B'har for Tots

B'har, Leviticus 25:1-26:2

D'Var Torah By: Ellen and Peter Allard

If your kin, being in straits, come under your authority and are held by you though resident aliens, let them live by your side.… Let your kin live by your side as such.

-Leviticus 25:35-36

Consider this scenario: Your child is part of a lovely group of friends in her early childhood program. They are suitable playmates and tend to get along well together. One day, Eric, a child who usually plays with other children in the class, asks if he can join their game. Your child and her friends don't want to include Eric. The teacher insists that Eric be invited to play with them. When you pick your child up at the end of the day, she complains that Eric "butted" into their game. Was the teacher right in insisting that Eric be allowed to play with your child and her group of friends? What was the right thing to do?

While we wouldn't call Eric a resident alien, he also isn't a stranger in the class. He is like one of the family. How should he be treated? One of the most important Jewish values we teach our children is hachnasat orchim-welcoming the stranger. Parashat B'har takes this value and brings it closer to home, teaching us the importance of not only welcoming and caring for the stranger but also for those in our more immediate circles-our families, our classmates, our neighbors, our "kin."

Even at this young age, it's not uncommon for children to begin to form cliques. Preschoolers are learning about and "trying on" all kinds of social choices. Inclusion and exclusion are part of the package; they are very powerful experiences. This is a perfect time to model and encourage the positive aspects of these experiences, such as inclusion. Inviting Eric to play with them might not be exactly what your daughter and her friends had in mind, but by being a friend to Eric, they are doing the right thing. By guiding our children to have open and loving hearts and by teaching them the importance of welcoming others, whether new children in the class or familiar classmates who show an interest in playing with them, we help make the world a better place in which to live, and we exemplify Jewish values in our everyday lives.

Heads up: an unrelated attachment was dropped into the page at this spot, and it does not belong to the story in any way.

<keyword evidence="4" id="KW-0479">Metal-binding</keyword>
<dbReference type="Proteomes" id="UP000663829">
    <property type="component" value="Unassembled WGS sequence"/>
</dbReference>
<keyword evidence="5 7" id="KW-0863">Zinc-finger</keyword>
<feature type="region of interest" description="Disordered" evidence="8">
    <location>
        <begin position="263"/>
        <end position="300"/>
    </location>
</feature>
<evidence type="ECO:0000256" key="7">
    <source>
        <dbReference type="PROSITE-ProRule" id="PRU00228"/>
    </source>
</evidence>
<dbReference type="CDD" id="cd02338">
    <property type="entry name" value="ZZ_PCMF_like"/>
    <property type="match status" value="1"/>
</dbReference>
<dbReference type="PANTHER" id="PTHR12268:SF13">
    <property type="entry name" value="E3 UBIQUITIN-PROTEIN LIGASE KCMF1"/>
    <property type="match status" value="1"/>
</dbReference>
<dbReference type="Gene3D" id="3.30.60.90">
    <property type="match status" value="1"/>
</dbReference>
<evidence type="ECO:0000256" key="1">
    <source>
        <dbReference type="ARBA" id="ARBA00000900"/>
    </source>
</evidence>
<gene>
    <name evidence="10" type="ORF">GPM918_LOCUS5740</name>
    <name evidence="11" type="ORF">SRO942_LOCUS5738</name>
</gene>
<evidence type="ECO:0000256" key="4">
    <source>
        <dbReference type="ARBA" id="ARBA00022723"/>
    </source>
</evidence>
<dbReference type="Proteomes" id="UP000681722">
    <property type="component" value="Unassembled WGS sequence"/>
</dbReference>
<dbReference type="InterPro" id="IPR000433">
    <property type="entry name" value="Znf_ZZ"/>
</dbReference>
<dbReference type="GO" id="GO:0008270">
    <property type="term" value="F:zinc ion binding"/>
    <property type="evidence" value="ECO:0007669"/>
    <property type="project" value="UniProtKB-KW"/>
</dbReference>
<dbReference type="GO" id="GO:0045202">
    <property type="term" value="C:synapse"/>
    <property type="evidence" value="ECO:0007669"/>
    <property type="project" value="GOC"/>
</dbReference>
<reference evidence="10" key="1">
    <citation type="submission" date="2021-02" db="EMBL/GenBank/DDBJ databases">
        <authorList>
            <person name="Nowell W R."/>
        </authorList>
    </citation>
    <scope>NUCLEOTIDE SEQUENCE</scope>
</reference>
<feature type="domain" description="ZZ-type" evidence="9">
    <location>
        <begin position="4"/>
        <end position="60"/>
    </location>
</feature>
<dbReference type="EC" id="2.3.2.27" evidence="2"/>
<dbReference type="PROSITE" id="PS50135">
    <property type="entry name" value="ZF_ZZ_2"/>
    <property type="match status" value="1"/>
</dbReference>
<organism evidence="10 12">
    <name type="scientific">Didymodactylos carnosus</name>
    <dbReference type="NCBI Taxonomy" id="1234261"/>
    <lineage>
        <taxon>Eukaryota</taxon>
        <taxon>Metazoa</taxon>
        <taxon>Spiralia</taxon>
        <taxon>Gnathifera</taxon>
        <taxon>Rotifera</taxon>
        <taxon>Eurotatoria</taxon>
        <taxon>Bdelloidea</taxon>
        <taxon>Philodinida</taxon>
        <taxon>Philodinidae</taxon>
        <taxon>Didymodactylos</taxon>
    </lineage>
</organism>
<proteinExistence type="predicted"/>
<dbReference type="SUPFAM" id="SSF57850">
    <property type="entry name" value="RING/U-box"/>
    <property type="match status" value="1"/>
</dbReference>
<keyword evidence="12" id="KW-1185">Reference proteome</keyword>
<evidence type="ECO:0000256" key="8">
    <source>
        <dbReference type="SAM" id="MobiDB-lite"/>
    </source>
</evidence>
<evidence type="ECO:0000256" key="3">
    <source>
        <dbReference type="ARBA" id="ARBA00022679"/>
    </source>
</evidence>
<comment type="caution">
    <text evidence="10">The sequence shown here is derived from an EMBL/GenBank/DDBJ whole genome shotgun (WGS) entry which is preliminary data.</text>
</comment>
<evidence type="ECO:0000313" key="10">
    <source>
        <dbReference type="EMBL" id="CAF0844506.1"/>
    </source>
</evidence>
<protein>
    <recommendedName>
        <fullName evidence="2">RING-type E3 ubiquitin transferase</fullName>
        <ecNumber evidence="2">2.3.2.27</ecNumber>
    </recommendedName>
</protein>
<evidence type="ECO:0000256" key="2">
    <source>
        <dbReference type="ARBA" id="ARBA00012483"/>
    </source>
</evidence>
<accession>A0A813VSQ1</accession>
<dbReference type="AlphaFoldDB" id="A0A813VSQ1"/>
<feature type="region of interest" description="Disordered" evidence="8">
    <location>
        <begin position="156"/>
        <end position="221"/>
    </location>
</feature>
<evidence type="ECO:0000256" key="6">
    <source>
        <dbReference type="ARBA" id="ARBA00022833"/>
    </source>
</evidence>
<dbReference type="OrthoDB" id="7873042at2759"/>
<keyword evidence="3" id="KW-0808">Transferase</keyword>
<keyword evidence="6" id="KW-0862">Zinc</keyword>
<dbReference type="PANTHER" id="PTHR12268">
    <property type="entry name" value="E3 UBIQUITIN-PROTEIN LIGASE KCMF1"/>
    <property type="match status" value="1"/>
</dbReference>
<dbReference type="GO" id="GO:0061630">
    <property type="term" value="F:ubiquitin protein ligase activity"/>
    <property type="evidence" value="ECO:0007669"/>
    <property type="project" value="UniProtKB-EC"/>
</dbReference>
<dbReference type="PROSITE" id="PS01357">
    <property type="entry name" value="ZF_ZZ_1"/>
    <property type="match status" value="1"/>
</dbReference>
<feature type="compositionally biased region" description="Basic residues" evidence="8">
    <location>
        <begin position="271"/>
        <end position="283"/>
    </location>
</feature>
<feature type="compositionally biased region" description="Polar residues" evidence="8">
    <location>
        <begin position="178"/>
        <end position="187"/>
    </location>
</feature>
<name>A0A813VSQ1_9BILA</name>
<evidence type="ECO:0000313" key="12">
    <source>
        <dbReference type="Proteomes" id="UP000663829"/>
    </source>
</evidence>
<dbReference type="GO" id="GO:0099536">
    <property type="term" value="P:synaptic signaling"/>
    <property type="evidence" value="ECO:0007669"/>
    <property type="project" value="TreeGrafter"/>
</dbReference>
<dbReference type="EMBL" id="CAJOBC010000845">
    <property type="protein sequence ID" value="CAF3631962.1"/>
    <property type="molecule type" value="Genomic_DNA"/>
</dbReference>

With Passover just a few weeks behind us, perhaps you still are nibbling on the last box of matzah in your pantry. With the melody of "Dayeinu" still in all of our ears, we are reminded of the Passover directive to open our homes by inviting strangers to our seders. By inviting people who may not have a place to celebrate Passover into your home to join your seder, you are fulfilling the Jewish law that commands us to welcome the stranger, as Jews were once strangers in the land of Egypt. And now, after you wash, fold and put away the tablecloth and napkins from your own seder, and the chameitz find its way back into your everyday lives, may the year ahead remind us that we always should remember the importance of welcoming others, whether the hand of friendship be offered to strangers or those in our very own midst.

Questions and Ideas for Parents:

  1. Do you remember a time when you were excluded by others?
  2. If your child came home and told you that he or she had experienced exclusion by other children in his or her class, what do you think you would advise him or her to do?
  3. How do you feel about inviting strangers to your Passover seder?
  4. How can you help your children distinguish between the kind of strangers that you want them to avoid and those who you would encourage them to welcome?

Questions for Children:

  1. Have other kids ever told you that you couldn't play with them? How did you feel?
  2. Have you ever told other kids that they couldn't play with you and your friends? How did you feel?
  3. Do you think it is important to let other kids join a game you are playing if they want to join?
  4. Did you meet any new people at your Passover seder this year?
Reference Materials

Pages 849-860 in The Torah: A Modern Commentary Revised Edition, by W. Gunther Plaut.

Originally published: